For the moment, the vision of the streets is dominant. Algeria’s newly appointed prime minister, Noureddine Bedoui, appears to be struggling to form a credible government, having fallen behind in his announced timescale for doing so. As things stand, it is hard to believe that many experienced public figures who are not already members of regime-aligned political parties will be willing to participate in the national conference on political reform that the regime has set up. Many Algerian political actors have scrambled to distance themselves from the regime, seemingly in preparation for the next phase of the country’s politics. For instance, 13 of Algeria’s leading trade unions announced on 18 March that they would not meet with Bedoui to discuss the formation of the government, saying such talks would be “in contradiction to our position and that of the Algerian people”. In this way, the protesters have largely succeeded in defining the terms of public discourse.
The demonstrators and opposition leaders I spoke to argued that the regime’s evident lack of legitimacy will ultimately prevent it from remaining in power. Against this background, the discussion increasingly focuses on questions of how any change in leadership might take place and whether the protest movement – which appears to have been leaderless so far – needs to appoint representatives to issue demands on its behalf. Bouchachi is one of the political figures who seems to have most credibility with the protest movement . Yet when I spoke to him in his office overlooking Algiers’ central street, a hub of protest activity, he denied any interest in such a role.
The protesters and the political opposition
“There was no party or organisation who made these people come out, it was the young on social networks”, he said. ”This is a peaceful revolution of our young and no one has the right to frame it or to try to speak on its behalf… The young should organise themselves. This is a movement that will eventually produce a leadership for the future of this country.”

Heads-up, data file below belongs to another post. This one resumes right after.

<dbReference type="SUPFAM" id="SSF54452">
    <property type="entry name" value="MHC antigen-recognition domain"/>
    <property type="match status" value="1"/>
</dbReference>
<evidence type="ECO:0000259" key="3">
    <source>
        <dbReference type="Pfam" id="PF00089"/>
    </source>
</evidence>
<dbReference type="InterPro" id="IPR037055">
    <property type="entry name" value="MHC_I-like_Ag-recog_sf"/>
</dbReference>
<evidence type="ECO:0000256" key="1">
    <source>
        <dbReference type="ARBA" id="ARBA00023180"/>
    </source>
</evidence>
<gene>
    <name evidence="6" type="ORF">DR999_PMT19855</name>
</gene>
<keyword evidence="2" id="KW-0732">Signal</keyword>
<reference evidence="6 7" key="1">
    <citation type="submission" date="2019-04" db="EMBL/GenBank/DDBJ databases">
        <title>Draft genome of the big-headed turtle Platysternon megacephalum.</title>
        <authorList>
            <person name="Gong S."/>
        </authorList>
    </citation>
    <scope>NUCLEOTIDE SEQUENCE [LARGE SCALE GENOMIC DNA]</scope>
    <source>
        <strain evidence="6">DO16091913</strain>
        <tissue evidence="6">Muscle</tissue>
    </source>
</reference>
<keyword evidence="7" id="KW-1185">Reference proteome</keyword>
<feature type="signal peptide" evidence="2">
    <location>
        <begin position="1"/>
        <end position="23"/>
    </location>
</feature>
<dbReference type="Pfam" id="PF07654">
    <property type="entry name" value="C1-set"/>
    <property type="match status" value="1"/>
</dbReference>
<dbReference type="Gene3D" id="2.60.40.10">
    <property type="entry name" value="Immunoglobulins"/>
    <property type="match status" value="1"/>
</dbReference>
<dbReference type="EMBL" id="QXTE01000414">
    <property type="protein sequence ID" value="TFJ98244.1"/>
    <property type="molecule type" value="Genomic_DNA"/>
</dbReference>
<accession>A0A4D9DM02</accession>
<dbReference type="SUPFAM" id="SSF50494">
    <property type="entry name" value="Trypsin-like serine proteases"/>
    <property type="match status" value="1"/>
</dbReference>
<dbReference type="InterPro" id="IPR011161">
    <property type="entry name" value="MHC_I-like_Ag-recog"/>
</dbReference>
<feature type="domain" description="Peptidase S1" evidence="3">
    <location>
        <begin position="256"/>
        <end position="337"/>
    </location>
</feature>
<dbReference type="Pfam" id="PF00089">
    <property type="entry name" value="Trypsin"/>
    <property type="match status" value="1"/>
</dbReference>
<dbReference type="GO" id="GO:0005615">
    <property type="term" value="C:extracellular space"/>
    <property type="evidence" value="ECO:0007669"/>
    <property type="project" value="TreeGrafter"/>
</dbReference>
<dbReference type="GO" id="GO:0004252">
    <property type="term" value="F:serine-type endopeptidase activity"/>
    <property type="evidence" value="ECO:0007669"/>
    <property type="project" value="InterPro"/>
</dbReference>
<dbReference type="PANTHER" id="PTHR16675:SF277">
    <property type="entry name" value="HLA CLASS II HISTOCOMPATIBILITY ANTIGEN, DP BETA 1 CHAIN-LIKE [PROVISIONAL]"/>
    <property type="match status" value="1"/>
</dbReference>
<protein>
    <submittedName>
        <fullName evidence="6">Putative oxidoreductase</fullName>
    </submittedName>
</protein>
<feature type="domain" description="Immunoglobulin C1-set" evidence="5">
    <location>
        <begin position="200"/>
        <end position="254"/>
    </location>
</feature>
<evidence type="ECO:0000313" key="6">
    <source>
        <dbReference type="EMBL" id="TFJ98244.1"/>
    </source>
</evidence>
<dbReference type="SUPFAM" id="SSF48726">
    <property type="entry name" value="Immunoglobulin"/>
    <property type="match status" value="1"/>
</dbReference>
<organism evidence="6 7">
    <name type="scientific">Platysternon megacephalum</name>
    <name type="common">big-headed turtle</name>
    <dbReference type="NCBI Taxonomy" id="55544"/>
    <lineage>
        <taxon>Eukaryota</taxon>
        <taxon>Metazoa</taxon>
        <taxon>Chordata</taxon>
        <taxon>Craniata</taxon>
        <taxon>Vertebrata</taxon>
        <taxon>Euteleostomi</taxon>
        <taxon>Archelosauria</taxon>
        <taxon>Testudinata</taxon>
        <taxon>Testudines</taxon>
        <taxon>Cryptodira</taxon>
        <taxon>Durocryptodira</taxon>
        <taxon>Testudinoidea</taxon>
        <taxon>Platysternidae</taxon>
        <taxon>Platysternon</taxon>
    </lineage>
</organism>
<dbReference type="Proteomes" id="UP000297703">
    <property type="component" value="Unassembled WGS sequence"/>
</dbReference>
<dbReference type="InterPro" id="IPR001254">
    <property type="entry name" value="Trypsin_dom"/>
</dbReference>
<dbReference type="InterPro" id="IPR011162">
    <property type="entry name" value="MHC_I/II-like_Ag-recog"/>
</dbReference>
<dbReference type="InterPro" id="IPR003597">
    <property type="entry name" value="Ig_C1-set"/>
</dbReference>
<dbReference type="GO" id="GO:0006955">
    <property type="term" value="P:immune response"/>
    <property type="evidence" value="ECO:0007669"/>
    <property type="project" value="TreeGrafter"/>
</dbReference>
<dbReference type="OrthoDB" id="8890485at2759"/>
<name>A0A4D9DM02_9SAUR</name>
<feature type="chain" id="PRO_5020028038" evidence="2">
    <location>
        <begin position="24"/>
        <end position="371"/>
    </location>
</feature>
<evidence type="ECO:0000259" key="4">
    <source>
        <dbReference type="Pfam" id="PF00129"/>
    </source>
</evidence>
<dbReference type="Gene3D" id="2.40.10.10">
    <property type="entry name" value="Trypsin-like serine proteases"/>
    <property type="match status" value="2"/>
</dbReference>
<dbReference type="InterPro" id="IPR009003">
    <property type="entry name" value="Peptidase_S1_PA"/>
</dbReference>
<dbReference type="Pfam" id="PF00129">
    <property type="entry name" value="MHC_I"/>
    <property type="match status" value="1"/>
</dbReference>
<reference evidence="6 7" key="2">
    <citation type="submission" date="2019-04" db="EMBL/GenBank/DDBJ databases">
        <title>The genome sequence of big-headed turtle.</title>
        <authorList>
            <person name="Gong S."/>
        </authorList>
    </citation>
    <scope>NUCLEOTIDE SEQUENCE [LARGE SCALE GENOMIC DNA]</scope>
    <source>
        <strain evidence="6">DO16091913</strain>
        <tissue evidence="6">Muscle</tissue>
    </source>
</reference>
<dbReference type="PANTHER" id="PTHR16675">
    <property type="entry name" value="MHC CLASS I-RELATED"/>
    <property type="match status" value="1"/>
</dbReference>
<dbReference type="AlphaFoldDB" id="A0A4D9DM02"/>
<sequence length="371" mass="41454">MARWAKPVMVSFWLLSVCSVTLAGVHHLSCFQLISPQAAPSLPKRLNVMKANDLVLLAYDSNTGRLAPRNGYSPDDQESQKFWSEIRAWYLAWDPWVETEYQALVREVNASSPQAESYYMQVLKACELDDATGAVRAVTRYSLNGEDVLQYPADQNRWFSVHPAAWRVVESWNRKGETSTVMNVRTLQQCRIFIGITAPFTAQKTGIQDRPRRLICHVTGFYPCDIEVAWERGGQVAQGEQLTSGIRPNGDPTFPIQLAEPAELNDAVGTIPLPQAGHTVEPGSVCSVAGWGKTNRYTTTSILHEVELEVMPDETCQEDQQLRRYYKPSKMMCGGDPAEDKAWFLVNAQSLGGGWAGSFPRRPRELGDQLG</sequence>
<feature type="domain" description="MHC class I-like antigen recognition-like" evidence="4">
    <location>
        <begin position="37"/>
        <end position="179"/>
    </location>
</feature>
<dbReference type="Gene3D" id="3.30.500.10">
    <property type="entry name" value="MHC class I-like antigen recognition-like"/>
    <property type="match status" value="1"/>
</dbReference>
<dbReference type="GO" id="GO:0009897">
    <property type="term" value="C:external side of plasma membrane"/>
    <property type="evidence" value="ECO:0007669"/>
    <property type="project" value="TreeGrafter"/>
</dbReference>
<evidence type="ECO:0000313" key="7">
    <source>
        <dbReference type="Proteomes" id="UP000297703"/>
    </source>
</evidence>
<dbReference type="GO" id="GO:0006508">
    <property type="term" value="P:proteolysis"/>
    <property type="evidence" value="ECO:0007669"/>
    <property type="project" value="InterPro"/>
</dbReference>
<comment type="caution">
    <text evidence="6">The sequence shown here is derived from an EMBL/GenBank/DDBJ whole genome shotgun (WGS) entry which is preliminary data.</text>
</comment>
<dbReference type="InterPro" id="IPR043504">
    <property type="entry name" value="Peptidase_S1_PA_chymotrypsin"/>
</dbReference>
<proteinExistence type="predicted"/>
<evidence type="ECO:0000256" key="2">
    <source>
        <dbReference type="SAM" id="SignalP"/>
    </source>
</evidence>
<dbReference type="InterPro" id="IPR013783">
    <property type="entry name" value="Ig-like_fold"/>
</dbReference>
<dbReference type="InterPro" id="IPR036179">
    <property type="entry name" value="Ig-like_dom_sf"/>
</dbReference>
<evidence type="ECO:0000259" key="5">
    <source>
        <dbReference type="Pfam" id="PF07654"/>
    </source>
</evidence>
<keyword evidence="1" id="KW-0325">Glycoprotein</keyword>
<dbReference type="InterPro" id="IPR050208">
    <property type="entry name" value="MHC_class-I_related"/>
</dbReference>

In Bouchachi’s view, the protest movement should concentrate on peaceful demonstrations while opposition leaders should refuse to engage in dialogue with the regime. When he speaks to young people, he said, his main message is straightforward: “don’t lose hope. They will go. I don’t think that they will be able to hold on until the summer.” He sees the army as the key arbiter of Algeria’s future, believing it will withdraw its backing from a political clan that has lost all credibility and will throw its weight behind an alternative road map. “This is not an army that represents only one particular clan, as in Syria,” he told me. Many Algerians believe that recent statements issued by the army’s chief of staff, Ahmed Gaid Salah, which praised the patriotism and civic spirit of the people and did not mention Bouteflika’s name, show that he is already distancing himself from the government.
There is an emerging consensus among the opposition about how a political transition would proceed. A government of national unity comprising members of the political class and civil society would rewrite Algeria’s electoral laws and oversee preparations for new election. The newly elected assembly would then write a new constitution. Bouchachi argues that the process should be inclusive, involving all parts of Algerian political society aside from Bouteflika’s inner circle.
For her part, Assoul describes the protesters’ demands as a kind of collective therapy for people whom the authorities have repressed for many years. Speaking in her party’s small storefront office in a half-empty shopping mall, she told me that the role of opposition politicians was not to speak for the protesters but to create a framework for implementing their demands. As one of the key members of the Mouwatana (Citizenship) movement, Assoul was active in the pro-democracy movement before the latest round of protests . She is confident that the protesters have enough determination and leverage to achieve the change they seek. The movement “could move towards strikes if the pouvoir doesn’t budge, but it would always be in a peaceful way”, she said. “The movement must remain peaceful.”
Algeria has experienced a political dislocation in which all legitimacy has shifted to the people while the instruments of power have remained in the hands of the regime. Should their action lead to public disorder, the protesters would risk forfeiting their broad support base and allowing the regime to reassert control. They have shown tremendous restraint so far, but their patience could be tested if the authorities simply refuse to cede ground. Another big question concerns whether the army, even if it withdraws its support from Bouteflika would endorse the kind of open and representative political transition most protesters favour. It is easy to imagine that military leaders might seek to preserve the country’s broad power structures while shifting political leadership away from Bouteflika’s immediate circle. This is a moment of idealism for the crowds packed into Algeria’s public spaces; it seems almost certain that a long and uncertain process of political contestation lies ahead.
The European Council on Foreign Relations does not take collective positions. ECFR publications only represent the views of its individual authors.